Former Kokomo High School boys basketball coach Carl McNulty died Tuesday night at the age of 89.
A standout player at tiny Washington Township in Cass County and at Purdue University, McNulty coached at Rochester, Elwood, LaPorte and Warren Central before arriving in Kokomo.
He took over Kokomo the first season after Kokomo and Haworth split into separate high schools.
“I’ve known him for 50 years. I came here in 1970 and he gave me my first coaching job and we worked together for about 15 years as head coach and assistant. We had no other assistants,” former Kokomo teacher, coach and athletic director Ron Barsh said of McNulty. “We traveled the state to East Chicago and Valparaiso and Fort Wayne and LaPorte and Elkhart Central. When you hang out with a person that long you get to know a lot about him. I can’t tell you how well respected he was in the coaching profession.
“All those years, we played with half the town because we had two high schools. He could get so much mileage out of all his talent. He maximized the kids’ talent. Whatever that kid did best, he got the most out of that kid of anybody I’ve ever seen in my life. He was just a giant in the coaching profession. He’ll be truly missed by all the people who knew him over those years.”
In 18 years with the Wildkats, he won 13 sectionals and amassed a 256-172 record. His overall coaching record of 32 years was 413-277.
Former Tribune sports editor Dave Kitchell covered the Kats for a dozen of McNulty’s seasons until the coach’s last season in 1986.
“People know how great an athlete and wonderful a person Carl was, but they should be reminded of how good a coach he was,” Kitchell said. “He coached at a time when talent was shared by two schools and the North Central Conference was considered the best high school basketball conference in the country. His teams didn’t always win, but they were always prepared and very competitive. His teams loved playing for him.”
Inducted into the Indiana Basketball Hall of Fame in 1990, McNulty was inducted into the Howard County Sports Hall of Fame in 2006 as part of its fourth class. He was a member of four halls of fame total with a spot in Indiana’s softball hall of fame for his fastpitch exploits, and the Purdue hall.
“He just knew so many people from softball and coaching and Purdue, if you went to a party or some function he just lit up the room. He respected everybody,” Barsh said.
“If we beat somebody we shouldn’t beat, he’d give the kids all the credit. He had a great work ethic because he grew up on a farm. And he expected his players to have a good worth ethic. We practiced really hard and we needed to because we were always a little short on the bench.”
McNulty’s wife Fran died recently, on Aug. 19, 2019, and Barsh said the loss hit McNulty hard. Now, he too leaves a void in the Howard and Cass counties area.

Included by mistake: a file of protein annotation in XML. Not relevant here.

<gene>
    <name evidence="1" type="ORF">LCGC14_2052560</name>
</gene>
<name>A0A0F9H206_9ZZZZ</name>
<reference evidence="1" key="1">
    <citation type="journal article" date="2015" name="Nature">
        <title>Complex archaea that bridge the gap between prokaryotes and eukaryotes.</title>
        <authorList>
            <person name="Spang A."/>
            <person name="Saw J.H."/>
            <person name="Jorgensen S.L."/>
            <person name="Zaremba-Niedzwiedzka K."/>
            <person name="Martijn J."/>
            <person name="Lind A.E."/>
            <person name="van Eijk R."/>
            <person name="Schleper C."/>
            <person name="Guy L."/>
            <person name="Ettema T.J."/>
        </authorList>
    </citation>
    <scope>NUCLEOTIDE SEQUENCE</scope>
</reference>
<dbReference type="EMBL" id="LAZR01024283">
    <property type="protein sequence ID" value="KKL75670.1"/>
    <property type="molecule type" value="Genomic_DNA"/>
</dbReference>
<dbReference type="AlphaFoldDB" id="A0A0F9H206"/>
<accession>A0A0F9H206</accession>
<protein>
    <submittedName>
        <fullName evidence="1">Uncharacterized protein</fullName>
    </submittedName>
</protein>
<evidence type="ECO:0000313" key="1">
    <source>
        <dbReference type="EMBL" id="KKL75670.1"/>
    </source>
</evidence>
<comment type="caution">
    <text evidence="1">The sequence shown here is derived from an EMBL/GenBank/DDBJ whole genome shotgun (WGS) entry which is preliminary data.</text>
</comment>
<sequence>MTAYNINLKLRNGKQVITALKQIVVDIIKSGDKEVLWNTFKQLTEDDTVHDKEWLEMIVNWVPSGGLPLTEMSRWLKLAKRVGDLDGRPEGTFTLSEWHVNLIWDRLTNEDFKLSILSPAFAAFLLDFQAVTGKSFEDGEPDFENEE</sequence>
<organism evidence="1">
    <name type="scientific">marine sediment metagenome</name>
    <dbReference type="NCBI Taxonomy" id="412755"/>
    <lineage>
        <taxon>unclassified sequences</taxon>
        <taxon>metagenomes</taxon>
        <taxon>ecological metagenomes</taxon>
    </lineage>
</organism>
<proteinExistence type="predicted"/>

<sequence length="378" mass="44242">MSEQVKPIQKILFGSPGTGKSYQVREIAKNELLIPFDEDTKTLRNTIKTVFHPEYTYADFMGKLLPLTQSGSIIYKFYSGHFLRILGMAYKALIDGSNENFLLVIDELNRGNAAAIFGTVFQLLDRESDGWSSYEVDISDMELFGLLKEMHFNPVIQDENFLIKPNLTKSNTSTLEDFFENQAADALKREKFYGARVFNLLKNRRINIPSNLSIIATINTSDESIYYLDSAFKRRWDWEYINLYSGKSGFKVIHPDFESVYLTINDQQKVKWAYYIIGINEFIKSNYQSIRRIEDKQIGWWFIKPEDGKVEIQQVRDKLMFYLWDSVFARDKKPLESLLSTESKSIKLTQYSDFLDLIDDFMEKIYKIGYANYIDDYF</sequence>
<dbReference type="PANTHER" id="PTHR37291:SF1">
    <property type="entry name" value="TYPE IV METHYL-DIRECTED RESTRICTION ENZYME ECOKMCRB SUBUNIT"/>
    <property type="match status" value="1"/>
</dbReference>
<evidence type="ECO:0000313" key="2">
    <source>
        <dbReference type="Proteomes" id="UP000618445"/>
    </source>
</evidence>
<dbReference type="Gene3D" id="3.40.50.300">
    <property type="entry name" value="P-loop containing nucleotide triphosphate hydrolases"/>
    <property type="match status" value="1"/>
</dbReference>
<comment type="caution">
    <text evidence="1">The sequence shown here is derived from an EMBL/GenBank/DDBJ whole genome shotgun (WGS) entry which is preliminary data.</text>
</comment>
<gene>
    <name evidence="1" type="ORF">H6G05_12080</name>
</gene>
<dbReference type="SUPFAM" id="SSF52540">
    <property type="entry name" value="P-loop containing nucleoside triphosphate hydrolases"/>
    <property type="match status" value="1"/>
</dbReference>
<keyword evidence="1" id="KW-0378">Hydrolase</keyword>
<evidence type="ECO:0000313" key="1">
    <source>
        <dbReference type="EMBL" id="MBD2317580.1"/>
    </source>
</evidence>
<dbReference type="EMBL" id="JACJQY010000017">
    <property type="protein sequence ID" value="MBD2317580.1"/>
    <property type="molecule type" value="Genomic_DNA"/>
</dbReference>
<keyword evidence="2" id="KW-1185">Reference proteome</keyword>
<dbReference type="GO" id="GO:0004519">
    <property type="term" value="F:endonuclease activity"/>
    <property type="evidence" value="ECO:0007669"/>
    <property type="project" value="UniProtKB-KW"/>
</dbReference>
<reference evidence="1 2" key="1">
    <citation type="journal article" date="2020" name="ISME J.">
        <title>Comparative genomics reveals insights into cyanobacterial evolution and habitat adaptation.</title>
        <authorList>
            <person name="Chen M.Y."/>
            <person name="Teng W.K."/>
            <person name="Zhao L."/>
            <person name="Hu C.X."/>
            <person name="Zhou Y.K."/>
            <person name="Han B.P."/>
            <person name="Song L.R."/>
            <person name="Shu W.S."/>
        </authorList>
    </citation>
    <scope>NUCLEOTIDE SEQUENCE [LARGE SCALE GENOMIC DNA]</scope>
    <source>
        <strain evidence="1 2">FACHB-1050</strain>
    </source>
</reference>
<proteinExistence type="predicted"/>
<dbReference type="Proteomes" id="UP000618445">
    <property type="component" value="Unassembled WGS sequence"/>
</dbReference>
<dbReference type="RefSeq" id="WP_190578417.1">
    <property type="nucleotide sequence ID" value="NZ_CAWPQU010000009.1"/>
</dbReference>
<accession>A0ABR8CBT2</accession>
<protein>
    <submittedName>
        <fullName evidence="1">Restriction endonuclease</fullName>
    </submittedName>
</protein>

“They’re just losing a great ambassador in sports and the community,” Barsh said. “He’d have done anything for anybody.”
McNulty played the only three sports Washington Township offered — track, softball and basketball. He excelled in all, but it was basketball that earned him a scholarship to Purdue University.
“If it hadn’t been for basketball, I would never have gone to college,” McNulty said in a 2006 Tribune story. “My dad only finished the eighth grade and no one in my family had ever gone. We just never gave it a thought.”
A Purdue scout saw McNulty play in Windfall and a phone call later, McNulty accepted an offer from a school he’d never see until that fall when he was dumped out in front of Lambert Fieldhouse with two grocery bags full of clothes.
“Tuition was $55 a semester back then,” McNulty said in the 2006 story. “That’s what [Purdue] gave me — $55 and a handful of used books. I washed dishes and waited tables all four years I was there.”
Consider it one of Purdue’s best bargains ever. As a junior in 1951, McNulty averaged 17.1 points per game and was named third team All-American. As a senior, he averaged 18.1 points and was named first team All-Big Ten. Both years he broke the single-game scoring record for points and average.
While at Purdue he was a two-time MVP and set the school’s single-game scoring record of 36 points against Indiana. His single-game rebound record of 27 against Minnesota may stand forever.
“As far as skills I didn’t think I had many,” McNulty said in the 2006 story. “I had long arms and I think most of my success came because I could rebound and tip the ball well. I would say a third of my points in high school and college came on tip-ins. I enjoyed rebounding too, I was hungry around the basket.”
Following graduation, McNulty toured the country with the College All-Americans, playing the Harlem Globetrotters. The teams played coast-to-coast and McNulty earned $100 a game while guarding Globetrotters’ legend Goose Tatum.
Following a two-year stint in the Navy, McNulty played in two NBA games (Milwaukee) in 1954 and was later offered a $7,700 contract by the Minneapolis Lakers. Married and with a son (Brad), McNulty opted for a $4,700 teaching and coaching contract at Rochester High School.
From there, McNulty coached at Elwood, LaPorte, Warren Central and then 18 years at Kokomo.
McNulty was also one of the Midwest’s premier softball pitchers for some 44 years. It is estimated he threw as many as 100 no-hitters using primarily two pitches — a drop and a rise — that he said a Deer Creek farmer taught him when he was 16 years old.